Ralph Greenslade
Retired U.S. Supreme Court justice John Paul Stevens, Chief Judge Diane P. Wood of the 7th U.S. Circuit Court of Appeals (center) and Supreme Court Justice Elena Kagan discuss their experiences on the bench during a round-table discussion on Monday. The program was part of the three-day joint annual meeting of the 7th Circuit Bar Association and the 7th Circuit Judicial Conference at the Radisson Blu Aqua Hotel, 211 N. Columbus Drive, ending today.
Posted May 3, 2016 2:41 PM
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Vacancies on bench cause concern

By Patricia Manson
Law Bulletin staff writer

John Paul Stevens doesn’t expect to see the highest court in the land up to full strength any time soon.

In Chicago on Monday night, the retired U.S. Supreme Court justice predicted the vacancy created by Antonin G. Scalia’s death will not be filled until after President Barack Obama leaves the White House.

“I wish there would be” a new justice on the court by early next year, Stevens said, but he doesn’t see that happening.

His successor, Elena Kagan, declined to discuss the matter.

Asked if she has talked to Merrick B. Garland since Obama nominated him to fill Scalia’s seat, Kagan simply said “sorry” as she rushed from a ballroom in the Radisson Blu Aqua Hotel on Columbus Drive.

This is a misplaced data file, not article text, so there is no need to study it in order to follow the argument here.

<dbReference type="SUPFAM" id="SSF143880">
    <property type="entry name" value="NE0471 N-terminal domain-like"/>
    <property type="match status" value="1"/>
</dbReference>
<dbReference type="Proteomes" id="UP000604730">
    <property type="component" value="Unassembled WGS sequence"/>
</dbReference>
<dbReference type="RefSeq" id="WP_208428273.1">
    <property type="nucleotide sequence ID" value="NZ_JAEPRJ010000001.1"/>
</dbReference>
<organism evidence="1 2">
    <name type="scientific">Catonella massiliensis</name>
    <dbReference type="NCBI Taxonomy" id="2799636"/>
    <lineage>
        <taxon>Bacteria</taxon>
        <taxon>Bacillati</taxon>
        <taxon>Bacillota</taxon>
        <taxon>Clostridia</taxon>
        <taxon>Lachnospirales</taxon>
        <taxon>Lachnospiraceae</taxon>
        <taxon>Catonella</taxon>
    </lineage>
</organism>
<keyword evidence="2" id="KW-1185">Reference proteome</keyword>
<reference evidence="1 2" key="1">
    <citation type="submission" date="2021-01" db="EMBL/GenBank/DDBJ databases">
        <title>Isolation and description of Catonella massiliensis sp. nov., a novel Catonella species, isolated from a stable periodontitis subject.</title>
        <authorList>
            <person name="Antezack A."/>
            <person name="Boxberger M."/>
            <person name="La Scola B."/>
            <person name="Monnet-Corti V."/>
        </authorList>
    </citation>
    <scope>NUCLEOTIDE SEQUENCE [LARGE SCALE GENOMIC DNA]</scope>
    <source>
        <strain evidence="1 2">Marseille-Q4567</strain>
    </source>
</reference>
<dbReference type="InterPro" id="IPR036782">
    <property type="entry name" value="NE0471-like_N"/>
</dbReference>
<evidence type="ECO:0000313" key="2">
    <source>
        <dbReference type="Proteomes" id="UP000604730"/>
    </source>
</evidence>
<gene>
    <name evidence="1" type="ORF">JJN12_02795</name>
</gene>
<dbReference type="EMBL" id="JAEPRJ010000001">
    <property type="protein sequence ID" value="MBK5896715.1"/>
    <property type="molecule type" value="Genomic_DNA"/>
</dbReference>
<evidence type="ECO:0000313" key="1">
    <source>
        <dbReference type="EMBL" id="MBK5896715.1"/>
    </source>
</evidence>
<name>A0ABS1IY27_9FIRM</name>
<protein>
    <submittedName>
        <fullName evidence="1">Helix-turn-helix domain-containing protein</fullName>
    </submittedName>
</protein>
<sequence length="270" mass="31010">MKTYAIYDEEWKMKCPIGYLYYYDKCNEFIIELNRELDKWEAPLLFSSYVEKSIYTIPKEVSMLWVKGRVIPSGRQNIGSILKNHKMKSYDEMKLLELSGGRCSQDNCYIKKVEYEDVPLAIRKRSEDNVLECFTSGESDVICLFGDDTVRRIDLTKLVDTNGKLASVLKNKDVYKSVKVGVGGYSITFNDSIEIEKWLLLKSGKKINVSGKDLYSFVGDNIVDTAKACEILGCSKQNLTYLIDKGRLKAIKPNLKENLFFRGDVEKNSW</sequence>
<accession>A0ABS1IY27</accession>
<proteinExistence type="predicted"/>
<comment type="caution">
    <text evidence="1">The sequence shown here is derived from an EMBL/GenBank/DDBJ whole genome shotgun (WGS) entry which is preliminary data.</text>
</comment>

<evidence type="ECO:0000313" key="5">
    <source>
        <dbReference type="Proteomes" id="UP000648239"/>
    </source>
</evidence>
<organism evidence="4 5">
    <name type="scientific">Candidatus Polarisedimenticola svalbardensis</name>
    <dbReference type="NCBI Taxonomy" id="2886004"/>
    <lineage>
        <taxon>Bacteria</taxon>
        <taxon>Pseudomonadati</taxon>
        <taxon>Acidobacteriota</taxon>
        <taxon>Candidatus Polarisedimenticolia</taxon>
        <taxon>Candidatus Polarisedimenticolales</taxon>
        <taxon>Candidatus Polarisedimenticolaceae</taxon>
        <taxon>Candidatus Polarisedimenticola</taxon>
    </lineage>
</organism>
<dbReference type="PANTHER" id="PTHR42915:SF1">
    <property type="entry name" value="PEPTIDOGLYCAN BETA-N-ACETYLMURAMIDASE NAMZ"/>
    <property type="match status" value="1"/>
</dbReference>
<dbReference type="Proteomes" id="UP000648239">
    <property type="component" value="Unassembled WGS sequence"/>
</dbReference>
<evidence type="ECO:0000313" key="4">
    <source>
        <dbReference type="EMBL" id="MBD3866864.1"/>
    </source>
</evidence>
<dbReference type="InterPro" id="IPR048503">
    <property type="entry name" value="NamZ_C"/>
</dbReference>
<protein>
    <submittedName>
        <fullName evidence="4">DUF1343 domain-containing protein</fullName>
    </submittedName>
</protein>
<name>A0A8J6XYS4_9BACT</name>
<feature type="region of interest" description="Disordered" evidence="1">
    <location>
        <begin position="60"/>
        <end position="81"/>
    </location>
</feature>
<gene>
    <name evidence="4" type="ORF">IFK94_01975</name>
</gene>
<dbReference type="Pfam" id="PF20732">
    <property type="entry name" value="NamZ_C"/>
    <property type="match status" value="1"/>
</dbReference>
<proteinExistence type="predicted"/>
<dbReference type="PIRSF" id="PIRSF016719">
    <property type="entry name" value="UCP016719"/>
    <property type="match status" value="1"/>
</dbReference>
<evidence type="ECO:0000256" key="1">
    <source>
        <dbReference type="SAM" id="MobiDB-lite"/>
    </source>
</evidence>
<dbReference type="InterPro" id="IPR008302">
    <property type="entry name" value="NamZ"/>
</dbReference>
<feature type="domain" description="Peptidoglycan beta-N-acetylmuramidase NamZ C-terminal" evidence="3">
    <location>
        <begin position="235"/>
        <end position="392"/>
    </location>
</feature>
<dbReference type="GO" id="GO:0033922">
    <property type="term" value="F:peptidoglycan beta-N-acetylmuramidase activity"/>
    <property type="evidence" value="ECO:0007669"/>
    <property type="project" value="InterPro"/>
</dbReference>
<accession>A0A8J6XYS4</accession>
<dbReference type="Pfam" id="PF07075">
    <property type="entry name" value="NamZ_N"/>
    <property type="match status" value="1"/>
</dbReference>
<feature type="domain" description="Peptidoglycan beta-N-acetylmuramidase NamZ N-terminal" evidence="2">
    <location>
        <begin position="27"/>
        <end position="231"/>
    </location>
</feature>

Stevens and Kagan had just taken part in a discussion about their experiences on the high court.

Joining the two was Chief Judge Diane P. Wood of the 7th U.S. Circuit Court of Appeals.

The discussion was held during the joint annual meeting of the 7th Circuit Bar Association and the 7th Circuit Judicial Conference.

The gathering of judges and lawyers who work in the federal courts in Illinois, Indiana and Wisconsin began Sunday and ends today.

Earlier in the day, Wood had taken a wait-and-see attitude about the possibility the U.S. Senate will fill two vacancies on the Chicago-based 7th Circuit.

She conceded Garland seems to be the Senate’s primary focus.

And she conceded the Senate has not scheduled hearings for Obama’s nominees to the 7th Circuit.

But Wood refused to foreclose the possibility that the Senate will vote on those nominations rather than let them expire.

“You never know,” she said. “You never really know in today’s world.”

In January, Obama nominated Myra C. Selby of Ice, Miller LLP in Indianapolis and Donald K. Schott of Quarles & Brady LLP in Madison, Wis., to the 7th Circuit.

If confirmed, Selby would fill a vacancy created when John Daniel Tinder took senior status in February 2015. Tinder retired from the bench in October.

Schott would fill a vacancy created when Terence T. Evans took senior status in January 2010. Evans died the following year.

On Monday, Wood said Schott’s confirmation would bring more geographic balance to the court.

Wood noted Judge Diane S. Sykes has been the only jurist from Wisconsin serving on the 11-member 7th Circuit since Evans left.

Bringing two new judges on the 7th Circuit would also help lighten the load on the judges already serving, Wood said.